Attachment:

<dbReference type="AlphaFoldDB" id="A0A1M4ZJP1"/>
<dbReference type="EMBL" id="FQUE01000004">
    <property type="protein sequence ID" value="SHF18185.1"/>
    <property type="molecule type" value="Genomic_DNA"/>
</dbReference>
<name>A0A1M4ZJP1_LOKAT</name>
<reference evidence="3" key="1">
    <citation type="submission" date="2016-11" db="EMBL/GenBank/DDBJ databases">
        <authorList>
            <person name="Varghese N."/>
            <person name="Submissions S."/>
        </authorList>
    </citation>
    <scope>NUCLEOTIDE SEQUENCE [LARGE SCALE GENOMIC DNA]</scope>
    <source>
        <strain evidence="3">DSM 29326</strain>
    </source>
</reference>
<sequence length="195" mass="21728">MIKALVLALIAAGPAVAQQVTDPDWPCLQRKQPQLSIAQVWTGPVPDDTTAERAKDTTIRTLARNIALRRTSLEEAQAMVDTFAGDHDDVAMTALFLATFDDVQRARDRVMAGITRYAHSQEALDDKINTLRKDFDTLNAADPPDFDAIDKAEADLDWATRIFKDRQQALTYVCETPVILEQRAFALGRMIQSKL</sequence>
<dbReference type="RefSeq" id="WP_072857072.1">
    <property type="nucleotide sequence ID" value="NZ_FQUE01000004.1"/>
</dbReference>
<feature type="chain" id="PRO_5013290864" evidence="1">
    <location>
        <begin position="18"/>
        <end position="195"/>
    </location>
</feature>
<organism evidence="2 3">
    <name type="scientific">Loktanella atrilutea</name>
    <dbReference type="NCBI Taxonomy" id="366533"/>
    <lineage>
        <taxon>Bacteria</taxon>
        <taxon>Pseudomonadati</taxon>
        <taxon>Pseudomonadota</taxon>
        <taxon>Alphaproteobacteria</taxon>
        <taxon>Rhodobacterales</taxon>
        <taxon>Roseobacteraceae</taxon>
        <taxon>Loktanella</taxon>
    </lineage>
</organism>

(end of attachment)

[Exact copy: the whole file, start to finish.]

<dbReference type="AlphaFoldDB" id="A0A1M4ZJP1"/>
<dbReference type="EMBL" id="FQUE01000004">
    <property type="protein sequence ID" value="SHF18185.1"/>
    <property type="molecule type" value="Genomic_DNA"/>
</dbReference>
<name>A0A1M4ZJP1_LOKAT</name>
<reference evidence="3" key="1">
    <citation type="submission" date="2016-11" db="EMBL/GenBank/DDBJ databases">
        <authorList>
            <person name="Varghese N."/>
            <person name="Submissions S."/>
        </authorList>
    </citation>
    <scope>NUCLEOTIDE SEQUENCE [LARGE SCALE GENOMIC DNA]</scope>
    <source>
        <strain evidence="3">DSM 29326</strain>
    </source>
</reference>
<sequence length="195" mass="21728">MIKALVLALIAAGPAVAQQVTDPDWPCLQRKQPQLSIAQVWTGPVPDDTTAERAKDTTIRTLARNIALRRTSLEEAQAMVDTFAGDHDDVAMTALFLATFDDVQRARDRVMAGITRYAHSQEALDDKINTLRKDFDTLNAADPPDFDAIDKAEADLDWATRIFKDRQQALTYVCETPVILEQRAFALGRMIQSKL</sequence>
<dbReference type="RefSeq" id="WP_072857072.1">
    <property type="nucleotide sequence ID" value="NZ_FQUE01000004.1"/>
</dbReference>
<feature type="chain" id="PRO_5013290864" evidence="1">
    <location>
        <begin position="18"/>
        <end position="195"/>
    </location>
</feature>
<organism evidence="2 3">
    <name type="scientific">Loktanella atrilutea</name>
    <dbReference type="NCBI Taxonomy" id="366533"/>
    <lineage>
        <taxon>Bacteria</taxon>
        <taxon>Pseudomonadati</taxon>
        <taxon>Pseudomonadota</taxon>
        <taxon>Alphaproteobacteria</taxon>
        <taxon>Rhodobacterales</taxon>
        <taxon>Roseobacteraceae</taxon>
        <taxon>Loktanella</taxon>
    </lineage>
</organism>